The Australian Drug Foundation (ADF) expressed disappointment that the Report from the Inquiry into the Alcohol Toll Reduction Bill from the Senate Community Affairs Committee (SCAC) recommended the Bill not be passed.
"The Committee expressed particular concern about the loophole that allows alcohol to be advertised on daytime TV via sponsorship of sport, and results in children being exposed to mass alcohol promotions. Yet it fails to recommend the loophole be closed. It is a missed opportunity" said Mr Rogerson, 'this must be a priority for the National Binge Drinking Strategy'. 'It is imperative the Ministerial Council on Drug Strategy moves quickly on this, as well as the other key agendas identified - supporting responsible service of alcohol, addressing secondary supply of alcohol to minors, reducing the alcohol content in products and the need for health warnings.'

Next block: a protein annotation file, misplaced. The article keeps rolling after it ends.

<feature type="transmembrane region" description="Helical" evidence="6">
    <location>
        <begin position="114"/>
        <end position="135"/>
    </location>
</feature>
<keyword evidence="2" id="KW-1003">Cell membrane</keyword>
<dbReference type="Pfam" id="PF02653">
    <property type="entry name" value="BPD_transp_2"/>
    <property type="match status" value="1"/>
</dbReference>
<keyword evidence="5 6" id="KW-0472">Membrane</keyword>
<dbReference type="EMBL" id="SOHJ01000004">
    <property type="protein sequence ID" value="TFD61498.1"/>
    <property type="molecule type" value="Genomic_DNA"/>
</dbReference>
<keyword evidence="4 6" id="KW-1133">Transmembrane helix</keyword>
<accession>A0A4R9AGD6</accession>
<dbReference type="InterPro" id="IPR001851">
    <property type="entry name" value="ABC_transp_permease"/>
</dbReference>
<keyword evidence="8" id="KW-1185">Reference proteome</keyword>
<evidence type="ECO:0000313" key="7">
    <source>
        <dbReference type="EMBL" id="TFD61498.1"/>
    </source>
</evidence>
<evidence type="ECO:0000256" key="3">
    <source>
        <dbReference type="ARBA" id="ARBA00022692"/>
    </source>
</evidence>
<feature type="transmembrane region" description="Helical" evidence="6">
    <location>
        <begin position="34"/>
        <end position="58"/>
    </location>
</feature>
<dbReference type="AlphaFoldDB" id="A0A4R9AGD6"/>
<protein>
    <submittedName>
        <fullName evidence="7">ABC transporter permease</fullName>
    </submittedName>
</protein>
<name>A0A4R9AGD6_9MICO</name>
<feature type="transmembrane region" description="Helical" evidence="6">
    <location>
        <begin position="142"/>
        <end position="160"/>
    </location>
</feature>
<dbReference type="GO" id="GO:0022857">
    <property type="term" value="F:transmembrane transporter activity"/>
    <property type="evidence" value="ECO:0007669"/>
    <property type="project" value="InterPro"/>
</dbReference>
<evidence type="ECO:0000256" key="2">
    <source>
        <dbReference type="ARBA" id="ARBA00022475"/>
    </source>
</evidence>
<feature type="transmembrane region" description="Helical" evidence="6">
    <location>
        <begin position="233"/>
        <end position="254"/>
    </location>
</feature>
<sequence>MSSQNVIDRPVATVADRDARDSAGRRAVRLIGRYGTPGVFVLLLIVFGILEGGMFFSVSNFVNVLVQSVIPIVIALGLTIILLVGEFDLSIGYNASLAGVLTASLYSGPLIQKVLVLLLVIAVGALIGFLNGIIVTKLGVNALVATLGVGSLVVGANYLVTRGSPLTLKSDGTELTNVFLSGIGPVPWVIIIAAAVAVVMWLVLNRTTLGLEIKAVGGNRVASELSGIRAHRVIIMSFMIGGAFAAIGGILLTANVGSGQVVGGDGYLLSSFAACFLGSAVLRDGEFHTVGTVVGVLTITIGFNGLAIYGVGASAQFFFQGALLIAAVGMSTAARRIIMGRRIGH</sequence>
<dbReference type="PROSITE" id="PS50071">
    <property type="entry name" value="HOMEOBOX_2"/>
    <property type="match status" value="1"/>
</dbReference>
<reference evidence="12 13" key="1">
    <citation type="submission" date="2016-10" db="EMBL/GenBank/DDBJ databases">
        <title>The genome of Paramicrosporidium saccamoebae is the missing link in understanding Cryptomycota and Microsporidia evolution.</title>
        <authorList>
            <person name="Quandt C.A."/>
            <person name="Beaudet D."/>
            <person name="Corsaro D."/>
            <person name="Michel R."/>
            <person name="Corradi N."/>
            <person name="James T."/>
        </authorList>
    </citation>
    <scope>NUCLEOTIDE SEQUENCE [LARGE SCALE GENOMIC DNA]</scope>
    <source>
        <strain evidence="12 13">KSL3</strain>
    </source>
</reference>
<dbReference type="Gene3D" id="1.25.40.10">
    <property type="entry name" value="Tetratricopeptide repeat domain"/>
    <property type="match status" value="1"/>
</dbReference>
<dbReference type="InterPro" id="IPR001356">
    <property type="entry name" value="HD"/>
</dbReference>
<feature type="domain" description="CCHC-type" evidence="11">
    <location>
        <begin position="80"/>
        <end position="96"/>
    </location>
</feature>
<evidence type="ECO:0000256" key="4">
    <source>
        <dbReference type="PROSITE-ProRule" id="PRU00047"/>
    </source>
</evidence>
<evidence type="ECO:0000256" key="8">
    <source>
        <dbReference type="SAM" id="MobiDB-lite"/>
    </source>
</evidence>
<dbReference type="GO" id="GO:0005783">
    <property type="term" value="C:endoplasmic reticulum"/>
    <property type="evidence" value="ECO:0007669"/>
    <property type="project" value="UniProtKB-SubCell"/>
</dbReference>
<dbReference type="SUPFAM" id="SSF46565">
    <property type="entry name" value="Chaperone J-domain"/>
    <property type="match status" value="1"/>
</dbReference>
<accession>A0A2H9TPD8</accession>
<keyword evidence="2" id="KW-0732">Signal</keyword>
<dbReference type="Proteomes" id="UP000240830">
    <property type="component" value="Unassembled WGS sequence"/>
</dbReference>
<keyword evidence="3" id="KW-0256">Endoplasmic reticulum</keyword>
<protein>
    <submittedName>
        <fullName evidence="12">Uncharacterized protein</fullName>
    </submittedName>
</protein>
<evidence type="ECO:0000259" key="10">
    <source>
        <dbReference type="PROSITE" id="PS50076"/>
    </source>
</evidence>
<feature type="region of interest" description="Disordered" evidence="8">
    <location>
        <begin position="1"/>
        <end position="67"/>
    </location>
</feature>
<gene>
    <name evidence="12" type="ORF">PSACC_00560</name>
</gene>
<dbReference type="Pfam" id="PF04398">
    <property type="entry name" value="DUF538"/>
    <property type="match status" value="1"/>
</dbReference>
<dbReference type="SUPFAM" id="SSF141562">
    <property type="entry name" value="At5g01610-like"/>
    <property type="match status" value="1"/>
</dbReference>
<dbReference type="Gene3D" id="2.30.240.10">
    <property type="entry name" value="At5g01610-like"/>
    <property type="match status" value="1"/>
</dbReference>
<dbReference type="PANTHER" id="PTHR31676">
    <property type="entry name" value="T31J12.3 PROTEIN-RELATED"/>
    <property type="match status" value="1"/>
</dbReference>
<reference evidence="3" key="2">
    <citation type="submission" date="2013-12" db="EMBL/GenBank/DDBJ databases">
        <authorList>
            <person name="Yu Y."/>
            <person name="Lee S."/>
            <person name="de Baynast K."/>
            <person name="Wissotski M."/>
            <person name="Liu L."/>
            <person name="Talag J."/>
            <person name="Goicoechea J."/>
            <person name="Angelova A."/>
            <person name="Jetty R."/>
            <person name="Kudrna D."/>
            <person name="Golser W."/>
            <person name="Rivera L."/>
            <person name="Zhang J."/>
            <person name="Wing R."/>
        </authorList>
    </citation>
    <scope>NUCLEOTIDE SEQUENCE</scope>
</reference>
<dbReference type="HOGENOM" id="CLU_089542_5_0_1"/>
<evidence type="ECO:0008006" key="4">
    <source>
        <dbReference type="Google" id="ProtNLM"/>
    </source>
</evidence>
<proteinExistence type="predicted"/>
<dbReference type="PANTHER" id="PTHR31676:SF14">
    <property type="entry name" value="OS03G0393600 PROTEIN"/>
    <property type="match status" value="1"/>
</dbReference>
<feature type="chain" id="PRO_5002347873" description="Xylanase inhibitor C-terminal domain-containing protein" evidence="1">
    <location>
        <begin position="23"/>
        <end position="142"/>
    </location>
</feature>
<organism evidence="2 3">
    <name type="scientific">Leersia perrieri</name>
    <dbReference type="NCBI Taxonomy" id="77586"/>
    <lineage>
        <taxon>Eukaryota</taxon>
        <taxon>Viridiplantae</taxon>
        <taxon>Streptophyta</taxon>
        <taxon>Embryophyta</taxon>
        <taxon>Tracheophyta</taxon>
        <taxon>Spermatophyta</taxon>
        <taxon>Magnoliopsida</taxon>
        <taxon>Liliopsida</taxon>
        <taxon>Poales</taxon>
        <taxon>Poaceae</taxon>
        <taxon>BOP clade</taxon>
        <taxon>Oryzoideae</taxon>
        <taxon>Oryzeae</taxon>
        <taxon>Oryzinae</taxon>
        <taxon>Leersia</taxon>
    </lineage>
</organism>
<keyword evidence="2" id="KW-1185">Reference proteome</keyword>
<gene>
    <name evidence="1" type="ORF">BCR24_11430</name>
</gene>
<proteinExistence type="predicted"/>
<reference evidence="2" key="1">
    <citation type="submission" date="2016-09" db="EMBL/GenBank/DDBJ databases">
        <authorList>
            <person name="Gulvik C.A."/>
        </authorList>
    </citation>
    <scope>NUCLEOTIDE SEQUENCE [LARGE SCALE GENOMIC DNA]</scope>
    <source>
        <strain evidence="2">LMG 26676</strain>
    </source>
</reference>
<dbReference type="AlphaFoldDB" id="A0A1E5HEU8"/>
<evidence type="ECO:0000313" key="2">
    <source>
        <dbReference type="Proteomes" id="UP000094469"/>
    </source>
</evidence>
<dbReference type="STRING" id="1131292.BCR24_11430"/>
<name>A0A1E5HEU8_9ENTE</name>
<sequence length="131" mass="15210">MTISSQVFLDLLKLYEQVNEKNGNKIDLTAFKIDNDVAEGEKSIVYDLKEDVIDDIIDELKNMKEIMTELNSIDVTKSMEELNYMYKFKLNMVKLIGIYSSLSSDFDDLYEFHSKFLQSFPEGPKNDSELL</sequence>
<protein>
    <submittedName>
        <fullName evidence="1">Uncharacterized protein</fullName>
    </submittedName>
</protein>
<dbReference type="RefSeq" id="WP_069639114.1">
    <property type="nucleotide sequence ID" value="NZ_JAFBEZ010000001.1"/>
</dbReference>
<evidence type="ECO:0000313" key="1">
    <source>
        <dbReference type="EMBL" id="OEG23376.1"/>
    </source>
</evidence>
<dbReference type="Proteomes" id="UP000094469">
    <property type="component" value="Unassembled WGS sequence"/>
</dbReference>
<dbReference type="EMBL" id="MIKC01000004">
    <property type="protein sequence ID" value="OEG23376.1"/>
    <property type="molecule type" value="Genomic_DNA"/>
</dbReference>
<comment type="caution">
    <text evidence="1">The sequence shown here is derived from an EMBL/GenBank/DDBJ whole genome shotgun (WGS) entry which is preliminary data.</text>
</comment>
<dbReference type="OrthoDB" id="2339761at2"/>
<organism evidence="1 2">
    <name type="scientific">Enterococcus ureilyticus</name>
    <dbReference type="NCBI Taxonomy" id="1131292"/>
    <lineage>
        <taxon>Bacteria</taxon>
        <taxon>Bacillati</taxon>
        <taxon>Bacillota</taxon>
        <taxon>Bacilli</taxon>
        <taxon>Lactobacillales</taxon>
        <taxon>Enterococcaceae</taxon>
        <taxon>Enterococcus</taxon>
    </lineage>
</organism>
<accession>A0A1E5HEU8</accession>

The ADF agrees with the Committee's view that labels of alcohol products need to provide nutritional information so consumers can make an informed choice. However the ADF is disappointed the Committee didn't take the next step in recommending health warnings on alcohol products.
"Alcohol kills 3400 Australians every year and a warning on the label would remind drinkers when they buy and consume the product that they need to exercise care"
The ADF agrees that the labelling and packaging of alcohol products needs to be included within the alcohol advertising code. "The alcohol industry promised to do that but it has failed to keep its promise. Too many labels and packages are designed to appeal to young people and promote unsafe drinking" said Mr Rogerson.
'What we'd really like to see now is the bull taken by the horns and these anomalies addressed sooner rather than later'
The ADF commended Family First's Senator Steven Fielding for his efforts in introducing the Bill and further highlighting alcohol misuse as a national problem, and thanked Senator Rachel Siewert for her dissenting report.
Australian Drug Foundation